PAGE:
The first book in his award-winning 'Rabbit' series, John Updike's Rabbit, Run contains an afterword by the author in Penguin Modern Classics.
It's 1959 and Harry 'Rabbit' Angstrom, one time high school sports superstar, is going nowhere. At twenty-six he is trapped in a second-rate existence - stuck with a fragile, alcoholic wife, a house full of overflowing ashtrays and discarded glasses, a young son and a futile job. With no way to fix things, he resolves to flee from his family and his home in Pennsylvania, beginning a thousand-mile journey that he hopes will free him from his mediocre life. Because, as he knows only too well, 'after you've been first-rate at something, no matter what, it kind of takes the kick out of being second-rate'.
John Updike (1932-2009) was born in Shillington, Pennsylvania. He graduated from Harvard College in 1954, and spent a year at Oxford, England, at the Ruskin School of Drawing and Fine Art. From 1955 to 1957 he was a member of staff at The New Yorker. Updike was the author of twenty-one novels as well as numerous collections of short stories, poems and criticism, and is one of only three authors to win more than one Pulitzer Prize. His most famous works are the Harry 'Rabbit' Angstrom series, all of which are published in Penguin Modern Classics: Rabbit, Run (1960), Rabbit Redux (1971), Rabbit is Rich (1981) and Rabbit at Rest (1990).
If you enjoyed Rabbit, Run, you might like Don DeLillo's Americana, also available in Penguin Modern Classics.
'It is sexy, in bad taste, violent and basically cynical. And good luck to it'
Angus Wilson, Observer
'That special polish, that brilliance; Updike is among the best'
'Brilliant and poignant ... By his compassion, clarity of insight, and crystal-bright rose, [Updike] makes Rabbit's sorrow his and our own'
John Updike was born in 1932 in Shillington, Pennsylvania. He is the author of over fifty books, including The Poorhouse Fair; the Rabbit series (Rabbit, Run; Rabbit Redux; Rabbit Is Rich; Rabbit At Rest); Marry Me; The Witches of Eastwick, which was made into a major feature film; Memories of the Ford Administration; Brazil; In the Beauty of the Lilies; Toward the End of Time; Gertrude and Claudius; and Seek My Face. He has written a number of collections of short stories, including The Afterlife and Other Stories and Licks of Love, which includes a final Rabbit story, Rabbit Remembered. His essays and criticism first appeared in publications such as the New Yorker and the New York Review of Books, and are now collected into numerous volumes. Collected Poems 1953-1993 brings together almost all of his verse, and a new edition of his Selected Poems is forthcoming from Hamish Hamilton.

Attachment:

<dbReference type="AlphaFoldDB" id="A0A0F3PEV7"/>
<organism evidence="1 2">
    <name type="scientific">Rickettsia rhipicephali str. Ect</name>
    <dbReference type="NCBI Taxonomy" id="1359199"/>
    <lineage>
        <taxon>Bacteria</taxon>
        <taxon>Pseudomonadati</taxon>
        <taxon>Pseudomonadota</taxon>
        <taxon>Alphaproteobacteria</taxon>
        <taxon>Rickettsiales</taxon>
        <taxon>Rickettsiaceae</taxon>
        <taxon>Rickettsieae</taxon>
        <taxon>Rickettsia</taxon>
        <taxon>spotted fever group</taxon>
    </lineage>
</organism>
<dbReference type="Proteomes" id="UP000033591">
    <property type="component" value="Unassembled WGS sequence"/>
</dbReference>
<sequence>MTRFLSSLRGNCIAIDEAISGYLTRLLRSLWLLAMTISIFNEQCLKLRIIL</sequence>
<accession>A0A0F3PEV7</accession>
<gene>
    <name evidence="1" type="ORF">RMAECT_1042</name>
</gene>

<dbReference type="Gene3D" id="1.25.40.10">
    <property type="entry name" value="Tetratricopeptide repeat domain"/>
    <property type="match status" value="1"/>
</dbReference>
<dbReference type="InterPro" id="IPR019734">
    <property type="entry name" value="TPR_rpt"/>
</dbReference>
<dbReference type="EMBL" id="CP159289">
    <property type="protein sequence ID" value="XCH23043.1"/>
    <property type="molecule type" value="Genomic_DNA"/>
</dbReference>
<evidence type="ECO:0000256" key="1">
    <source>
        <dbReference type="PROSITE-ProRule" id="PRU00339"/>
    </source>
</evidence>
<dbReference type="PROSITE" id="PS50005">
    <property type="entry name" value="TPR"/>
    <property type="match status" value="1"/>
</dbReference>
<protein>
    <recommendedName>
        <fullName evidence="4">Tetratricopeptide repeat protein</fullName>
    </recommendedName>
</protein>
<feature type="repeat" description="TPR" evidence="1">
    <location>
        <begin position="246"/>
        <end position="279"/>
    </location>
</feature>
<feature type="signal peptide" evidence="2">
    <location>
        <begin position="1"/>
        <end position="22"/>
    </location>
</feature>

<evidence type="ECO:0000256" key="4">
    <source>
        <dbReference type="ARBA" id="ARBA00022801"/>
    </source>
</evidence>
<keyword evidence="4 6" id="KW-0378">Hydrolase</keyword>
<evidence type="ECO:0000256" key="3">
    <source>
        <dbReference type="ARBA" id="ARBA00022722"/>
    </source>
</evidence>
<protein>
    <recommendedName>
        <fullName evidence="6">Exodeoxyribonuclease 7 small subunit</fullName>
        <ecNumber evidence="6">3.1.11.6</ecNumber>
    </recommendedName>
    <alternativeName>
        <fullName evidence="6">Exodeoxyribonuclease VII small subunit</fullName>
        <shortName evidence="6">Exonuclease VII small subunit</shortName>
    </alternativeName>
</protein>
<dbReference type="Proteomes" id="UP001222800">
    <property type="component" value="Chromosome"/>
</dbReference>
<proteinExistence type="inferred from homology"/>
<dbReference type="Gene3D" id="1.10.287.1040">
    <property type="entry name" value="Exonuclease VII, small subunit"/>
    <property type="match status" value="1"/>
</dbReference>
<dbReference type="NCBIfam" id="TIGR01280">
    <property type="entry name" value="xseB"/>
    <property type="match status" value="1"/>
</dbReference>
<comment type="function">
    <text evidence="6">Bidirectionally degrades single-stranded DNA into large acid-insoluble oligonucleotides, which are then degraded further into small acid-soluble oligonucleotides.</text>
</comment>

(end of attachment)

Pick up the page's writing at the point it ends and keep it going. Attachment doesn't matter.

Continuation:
His novels, stories, and non-fiction collections have won have won the Pulitzer Prize, the National Book Award, the PEN/Faulkner Award, the American Book Award, the National Book Critics Circle Award, the Rosenthal Award and the Howells Medal.
Updike graduated from Harvard College in 1954, and spent a year at Oxford's Ruskin School of Drawing and Fine Art. From 1955 to 1957 he was a member of staff at the New Yorker, and he lived in Massachusetts from 1957 until his death in January 2009.